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Copyright © 2006 Pearson Education Canada Inc. 1 - 1 Chapter 1 Canadian Criminology Its nature and structure “Obviously crime pays, or there'd be no crime.” G. Gordon Liddy
Copyright © 2006 Pearson Education Canada Inc.1 - 2 Learning Objectives Understand the complexity of both criminology and crime, particularly within a Canadian context. Differentiate between crime and deviance and identify other misconceptions about criminology. Understand the role of criminologists, their various methods of inquiry, and the elements that make up the discipline of criminology. Recognize the many ways we gain knowledge regarding crime. Appreciate the impact of the social sciences on the development of criminology and recognize the necessity for an integrated and interdisciplinary approach.
Copyright © 2006 Pearson Education Canada Inc.1 - 3 “when there is crime in society there is no justice” Plato Scientific study of crime, criminals, victims, criminal behaviour AND its systems What is a …… Criminal Crime vs. Offence vs. Deviance Criminologist Victim
Copyright © 2006 Pearson Education Canada Inc.1 - 4 What constitutes a crime? Summary, indictable, and hybrid Conventional and Non-conventional Crime vs. offence
Copyright © 2006 Pearson Education Canada Inc.1 - 5 What constitutes a crime? Consensus Behaviours where high agreement as to the social harm AND strong support to sanction & control such behaviour Non-consensus Disagreement as to social harm AND varying support, low support concerning sanction & control
Copyright © 2006 Pearson Education Canada Inc.1 - 6 The notion of deviance Encompasses wide spectrum of conduct that, to varying degrees, may be considered offensive (by whom?) Actions that depart from social norms – actions may or may not be against the law Perceptions of crime not constant, attitudes vary, social processes define it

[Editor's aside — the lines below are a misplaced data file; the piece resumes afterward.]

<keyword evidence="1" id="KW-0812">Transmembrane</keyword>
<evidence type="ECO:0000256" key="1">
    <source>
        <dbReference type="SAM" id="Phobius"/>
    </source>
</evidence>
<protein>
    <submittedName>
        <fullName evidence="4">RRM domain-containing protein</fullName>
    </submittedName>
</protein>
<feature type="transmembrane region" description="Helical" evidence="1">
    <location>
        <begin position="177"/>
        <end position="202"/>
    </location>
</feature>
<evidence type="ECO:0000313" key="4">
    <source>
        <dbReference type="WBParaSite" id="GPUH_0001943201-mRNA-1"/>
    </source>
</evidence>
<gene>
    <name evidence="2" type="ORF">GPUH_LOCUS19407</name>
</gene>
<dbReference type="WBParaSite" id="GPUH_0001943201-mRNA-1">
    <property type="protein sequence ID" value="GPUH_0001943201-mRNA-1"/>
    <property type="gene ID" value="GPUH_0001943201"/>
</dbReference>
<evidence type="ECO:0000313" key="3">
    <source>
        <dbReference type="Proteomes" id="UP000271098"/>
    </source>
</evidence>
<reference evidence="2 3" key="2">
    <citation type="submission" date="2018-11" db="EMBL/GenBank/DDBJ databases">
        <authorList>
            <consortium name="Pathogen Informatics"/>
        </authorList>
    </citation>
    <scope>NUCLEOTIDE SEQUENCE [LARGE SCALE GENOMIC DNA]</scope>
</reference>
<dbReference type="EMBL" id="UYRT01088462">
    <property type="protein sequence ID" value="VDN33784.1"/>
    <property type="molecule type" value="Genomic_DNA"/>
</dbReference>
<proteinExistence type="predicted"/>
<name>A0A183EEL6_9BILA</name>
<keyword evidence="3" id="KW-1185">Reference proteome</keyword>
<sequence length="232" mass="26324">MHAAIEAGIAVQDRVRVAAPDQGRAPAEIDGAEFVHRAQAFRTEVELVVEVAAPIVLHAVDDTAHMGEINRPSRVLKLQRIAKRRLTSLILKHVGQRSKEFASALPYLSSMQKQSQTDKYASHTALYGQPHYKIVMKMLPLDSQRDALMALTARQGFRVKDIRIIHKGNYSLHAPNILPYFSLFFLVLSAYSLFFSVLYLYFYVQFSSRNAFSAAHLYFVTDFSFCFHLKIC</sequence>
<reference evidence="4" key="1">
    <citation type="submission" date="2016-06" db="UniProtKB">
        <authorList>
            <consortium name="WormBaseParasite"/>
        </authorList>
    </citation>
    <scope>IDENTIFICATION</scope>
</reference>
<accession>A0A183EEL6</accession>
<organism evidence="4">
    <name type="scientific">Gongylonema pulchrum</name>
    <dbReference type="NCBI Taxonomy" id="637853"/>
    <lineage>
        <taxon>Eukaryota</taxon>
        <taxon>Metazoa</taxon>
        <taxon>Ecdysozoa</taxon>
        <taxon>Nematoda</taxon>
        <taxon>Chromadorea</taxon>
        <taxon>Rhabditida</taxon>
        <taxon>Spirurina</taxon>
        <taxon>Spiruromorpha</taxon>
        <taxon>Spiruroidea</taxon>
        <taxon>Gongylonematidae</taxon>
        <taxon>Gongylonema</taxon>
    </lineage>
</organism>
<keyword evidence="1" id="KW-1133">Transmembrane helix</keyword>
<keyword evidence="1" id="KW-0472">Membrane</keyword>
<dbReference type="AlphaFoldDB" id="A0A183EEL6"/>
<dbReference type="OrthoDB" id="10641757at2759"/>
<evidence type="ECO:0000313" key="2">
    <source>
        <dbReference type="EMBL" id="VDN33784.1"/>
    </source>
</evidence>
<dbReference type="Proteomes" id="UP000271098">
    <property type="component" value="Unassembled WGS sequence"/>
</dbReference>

Copyright © 2006 Pearson Education Canada Inc.1 - 7 Who or what is a victim? Criminal act committed against / on / to a person / group / agency…. A label, socially prescribed – can’t exist without a law / crime Possible to be victimised by offender, CJS, the state, the media…
Copyright © 2006 Pearson Education Canada Inc.1 - 8 Setting the stage… Has crime increased? Who commits the most crime? Does capital punishment work? Most serious crimes today? Can we control crime?
Copyright © 2006 Pearson Education Canada Inc.1 - 9 A call for Canadian Criminology Crime is universal… so! Differences that count Minorities, law enforcement, sentencing, culture, politics, etc. Significant theoretical & practical contributions
Copyright © 2006 Pearson Education Canada Inc.1 - 10 The Evolving Face of Crime and Criminology Initial interest punishment and treatment Secondary evolution of the study of penology Shift from legal reforms to scientifically- oriented approach Reformers (C. Becarria & J. Bentham) “The subject matter of criminology has been ‘blurred’ by shifts of both meaning and focus” N. Walker ‘87
Copyright © 2006 Pearson Education Canada Inc.1 - 11 What do Criminologist do? Interdisciplinary, multi-faceted Involves sub areas 1. criminal statistics 2. sociology of law 3. theory construction etiology 4. typology of criminal behaviour 5. 3 Ps – policing, prosecution and protection 6. Victimology